Standing at £2,069.6 billion at the end of July 2022 (or around 82.8% of GDP), PSND ex BoE was £318.4 billion (or 12.7 percentage points of GDP) less than PSND ex.

You could add a £20 billion margin for the Term Funding Scheme is you wish but it does not materially change things and as we stand requiring that is not likely.

What do we pay?

In terms of debt interest we paid £34.4 billion in 2020/21 and £69.8 billion in 2021/22.  These numbers were effectively suppressed by the bond buying ( QE) of the Bank of England. It did not happen explicitly as it buys in the secondary market but in practice it pretty much bought what we were issuing for a while before reducing its involvement. As well as keeping yields lower we of course paid interest to it before then getting i So one factor looking ahead is that we have lost, at least for the time being the largest buyer.

As well as keeping yields lower we of course paid interest to it before then getting it back which saved us a bit over £15 billion last year.

The factor which has been raising things so far this year is simply inflation. In the financial year to July our debt costs have risen by 80.5% from £22.1 billion to £39.8 billion.So we are running hot in this sense and there is more to come because the impact of the rise in inflation is lagged as the bonds are mostly based on it 3 months before, so the recent rises have yet to arrive in the numbers.

What is on its way is the rise in the cost of issuing new conventional bonds or Gilts. This has become more expensive with our bond yields being 3% or so. It would be logical to borrow the extra £100 billion for as long as possible and our 50 year yield is 3.1%, So assuming we could borrow at that rate which does have some realism to it because markets have been adjusting to the likely news means a cost of £3.1 billion a tear going forwards.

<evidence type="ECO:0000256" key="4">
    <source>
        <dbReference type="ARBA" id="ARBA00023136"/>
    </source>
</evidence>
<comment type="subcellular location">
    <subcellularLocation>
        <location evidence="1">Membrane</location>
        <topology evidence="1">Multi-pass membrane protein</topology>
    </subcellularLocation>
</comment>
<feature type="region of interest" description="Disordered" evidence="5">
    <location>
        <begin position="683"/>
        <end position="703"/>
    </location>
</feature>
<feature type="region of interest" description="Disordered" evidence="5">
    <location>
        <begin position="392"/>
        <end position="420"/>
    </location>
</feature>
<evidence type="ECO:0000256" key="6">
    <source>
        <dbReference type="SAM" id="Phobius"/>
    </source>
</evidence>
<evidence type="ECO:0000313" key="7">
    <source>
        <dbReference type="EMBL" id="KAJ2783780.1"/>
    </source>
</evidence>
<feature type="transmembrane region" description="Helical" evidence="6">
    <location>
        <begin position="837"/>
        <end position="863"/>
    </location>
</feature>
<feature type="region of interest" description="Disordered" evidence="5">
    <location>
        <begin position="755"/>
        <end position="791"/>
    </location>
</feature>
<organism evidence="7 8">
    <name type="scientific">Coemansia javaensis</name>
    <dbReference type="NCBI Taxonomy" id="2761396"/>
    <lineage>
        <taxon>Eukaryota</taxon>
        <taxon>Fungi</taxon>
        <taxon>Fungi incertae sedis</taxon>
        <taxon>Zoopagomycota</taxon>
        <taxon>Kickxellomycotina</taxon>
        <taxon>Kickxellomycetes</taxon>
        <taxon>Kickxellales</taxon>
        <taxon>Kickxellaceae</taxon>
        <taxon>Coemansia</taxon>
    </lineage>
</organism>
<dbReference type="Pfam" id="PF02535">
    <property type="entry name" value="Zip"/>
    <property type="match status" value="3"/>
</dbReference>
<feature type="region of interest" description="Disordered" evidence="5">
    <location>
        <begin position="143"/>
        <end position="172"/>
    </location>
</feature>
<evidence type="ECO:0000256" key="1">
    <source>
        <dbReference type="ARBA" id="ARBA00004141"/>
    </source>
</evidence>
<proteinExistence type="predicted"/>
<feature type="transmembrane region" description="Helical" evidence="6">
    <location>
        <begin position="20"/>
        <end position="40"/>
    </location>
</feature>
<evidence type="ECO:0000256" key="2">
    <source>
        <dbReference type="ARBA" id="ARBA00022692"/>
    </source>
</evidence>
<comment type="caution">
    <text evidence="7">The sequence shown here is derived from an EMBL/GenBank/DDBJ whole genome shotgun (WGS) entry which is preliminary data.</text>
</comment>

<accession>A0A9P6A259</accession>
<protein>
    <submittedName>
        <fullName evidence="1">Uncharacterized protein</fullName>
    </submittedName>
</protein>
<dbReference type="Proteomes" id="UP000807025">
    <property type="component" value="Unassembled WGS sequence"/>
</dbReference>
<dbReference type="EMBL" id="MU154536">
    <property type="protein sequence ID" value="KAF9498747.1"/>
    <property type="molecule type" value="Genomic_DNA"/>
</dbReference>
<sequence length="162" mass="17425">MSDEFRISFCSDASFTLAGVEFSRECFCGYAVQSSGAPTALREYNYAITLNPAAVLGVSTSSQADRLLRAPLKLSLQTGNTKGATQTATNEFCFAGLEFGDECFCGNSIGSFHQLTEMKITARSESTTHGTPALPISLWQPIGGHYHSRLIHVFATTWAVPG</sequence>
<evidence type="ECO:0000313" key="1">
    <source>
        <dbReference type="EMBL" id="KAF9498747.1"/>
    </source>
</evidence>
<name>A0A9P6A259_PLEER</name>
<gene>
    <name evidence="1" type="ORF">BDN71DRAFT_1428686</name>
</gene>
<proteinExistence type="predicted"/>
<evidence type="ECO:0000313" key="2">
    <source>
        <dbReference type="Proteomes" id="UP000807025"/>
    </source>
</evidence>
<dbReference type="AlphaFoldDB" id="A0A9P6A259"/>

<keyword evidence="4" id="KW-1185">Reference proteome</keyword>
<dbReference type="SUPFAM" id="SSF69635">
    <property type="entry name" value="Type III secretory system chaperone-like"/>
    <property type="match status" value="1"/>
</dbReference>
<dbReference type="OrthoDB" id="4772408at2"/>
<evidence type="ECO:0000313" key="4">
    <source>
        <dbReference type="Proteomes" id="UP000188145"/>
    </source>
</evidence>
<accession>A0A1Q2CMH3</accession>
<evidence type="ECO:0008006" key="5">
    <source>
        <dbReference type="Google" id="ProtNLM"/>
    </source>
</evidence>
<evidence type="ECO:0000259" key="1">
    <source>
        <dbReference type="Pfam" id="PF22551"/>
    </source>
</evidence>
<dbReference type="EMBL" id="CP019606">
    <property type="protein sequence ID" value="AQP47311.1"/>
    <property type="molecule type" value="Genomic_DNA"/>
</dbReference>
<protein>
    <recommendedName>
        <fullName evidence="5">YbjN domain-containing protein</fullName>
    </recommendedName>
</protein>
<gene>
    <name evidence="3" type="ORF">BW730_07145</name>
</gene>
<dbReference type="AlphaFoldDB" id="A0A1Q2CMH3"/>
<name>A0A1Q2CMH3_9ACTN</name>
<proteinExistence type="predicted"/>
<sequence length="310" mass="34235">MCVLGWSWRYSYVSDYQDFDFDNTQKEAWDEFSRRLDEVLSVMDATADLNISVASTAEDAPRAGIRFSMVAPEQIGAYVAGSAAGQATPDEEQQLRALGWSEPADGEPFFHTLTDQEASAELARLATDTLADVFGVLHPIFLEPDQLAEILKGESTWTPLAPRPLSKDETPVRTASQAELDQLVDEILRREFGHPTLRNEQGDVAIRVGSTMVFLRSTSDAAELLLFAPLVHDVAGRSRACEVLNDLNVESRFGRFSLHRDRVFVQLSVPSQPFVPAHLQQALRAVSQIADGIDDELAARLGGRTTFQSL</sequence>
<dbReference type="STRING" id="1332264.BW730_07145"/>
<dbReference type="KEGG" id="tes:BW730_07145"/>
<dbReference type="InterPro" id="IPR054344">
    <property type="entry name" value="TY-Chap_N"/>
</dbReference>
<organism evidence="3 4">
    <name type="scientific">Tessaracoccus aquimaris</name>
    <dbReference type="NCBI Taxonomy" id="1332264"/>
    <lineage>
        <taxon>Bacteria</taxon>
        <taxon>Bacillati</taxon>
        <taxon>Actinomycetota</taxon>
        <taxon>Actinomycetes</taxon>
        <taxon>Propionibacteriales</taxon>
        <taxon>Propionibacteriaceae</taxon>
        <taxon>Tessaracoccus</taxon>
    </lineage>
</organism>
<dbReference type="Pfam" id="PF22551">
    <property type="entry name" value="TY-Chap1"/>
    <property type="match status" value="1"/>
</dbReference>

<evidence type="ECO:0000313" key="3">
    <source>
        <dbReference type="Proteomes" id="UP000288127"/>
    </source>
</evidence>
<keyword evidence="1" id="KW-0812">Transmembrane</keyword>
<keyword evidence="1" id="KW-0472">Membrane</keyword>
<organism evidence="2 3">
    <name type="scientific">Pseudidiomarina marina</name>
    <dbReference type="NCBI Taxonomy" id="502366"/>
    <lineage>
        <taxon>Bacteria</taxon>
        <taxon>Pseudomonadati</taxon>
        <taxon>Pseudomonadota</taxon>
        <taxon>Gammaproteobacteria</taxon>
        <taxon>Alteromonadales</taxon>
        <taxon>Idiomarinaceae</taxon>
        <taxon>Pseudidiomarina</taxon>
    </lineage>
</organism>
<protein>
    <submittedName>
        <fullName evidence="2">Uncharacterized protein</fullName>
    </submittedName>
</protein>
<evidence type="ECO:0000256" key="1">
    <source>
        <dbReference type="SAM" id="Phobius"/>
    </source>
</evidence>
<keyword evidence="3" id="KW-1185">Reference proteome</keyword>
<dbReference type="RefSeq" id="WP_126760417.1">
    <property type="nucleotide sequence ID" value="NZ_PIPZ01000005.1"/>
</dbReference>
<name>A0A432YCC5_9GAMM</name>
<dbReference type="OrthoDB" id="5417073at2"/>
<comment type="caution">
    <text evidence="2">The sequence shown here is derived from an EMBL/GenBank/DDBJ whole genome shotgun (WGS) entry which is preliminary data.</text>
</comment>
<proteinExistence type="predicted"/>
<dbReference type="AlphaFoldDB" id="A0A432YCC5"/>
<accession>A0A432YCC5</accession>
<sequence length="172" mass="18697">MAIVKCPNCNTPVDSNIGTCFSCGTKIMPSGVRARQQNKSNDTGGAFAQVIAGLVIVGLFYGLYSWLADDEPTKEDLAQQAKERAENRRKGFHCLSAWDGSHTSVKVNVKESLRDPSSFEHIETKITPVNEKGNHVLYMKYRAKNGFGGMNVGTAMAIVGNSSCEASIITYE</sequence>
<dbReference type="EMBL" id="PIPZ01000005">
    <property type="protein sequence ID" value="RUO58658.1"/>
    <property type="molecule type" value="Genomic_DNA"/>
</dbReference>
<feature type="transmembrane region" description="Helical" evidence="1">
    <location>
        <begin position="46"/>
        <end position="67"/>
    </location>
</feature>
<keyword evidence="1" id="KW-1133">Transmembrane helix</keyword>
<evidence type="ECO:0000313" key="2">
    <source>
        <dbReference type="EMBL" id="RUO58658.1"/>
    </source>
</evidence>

There are more than a few moving parts in such analysis as the definitions change pretty frequently. But if we step back and observe the broad picture we see that we were going to be paying quite a bit more in debt costs anyway. But the energy plan will push this higher by £3.1 billion a year assuming it is £100 billion and by a multiple of that is it is more.

We should borrow all of this via conventional borrowing because we are seeing how inflation linked debt is proving so expensive. Those of you who have followed me will know I had a debate about this with Jonathan Portes who essentially argued that real rates mattered as opposed to my argument that we pay with nominal money which is what we are doing right now. We are paying a lot of it too. Although it may seem expensive paying 3% or so is in fact being inflated away with inflation in double-digits.

The fundamental question is why we always need bailouts? They are getting more frequent and are often in response to policy mistakes of which the latest has been energy policy. At some point we need to have an honest discussion based on facts and reality but instead we mostly just kick that poor battered can.

In the end the answer to “Is this affordable?” comes down to economic growth. That is more awkward as in recent  times it has been in short supply.

There is a counter-point to this and that is assuming it reduces inflation ( specifically the RPI) it will reduce our future debt costs for as long as it lasts.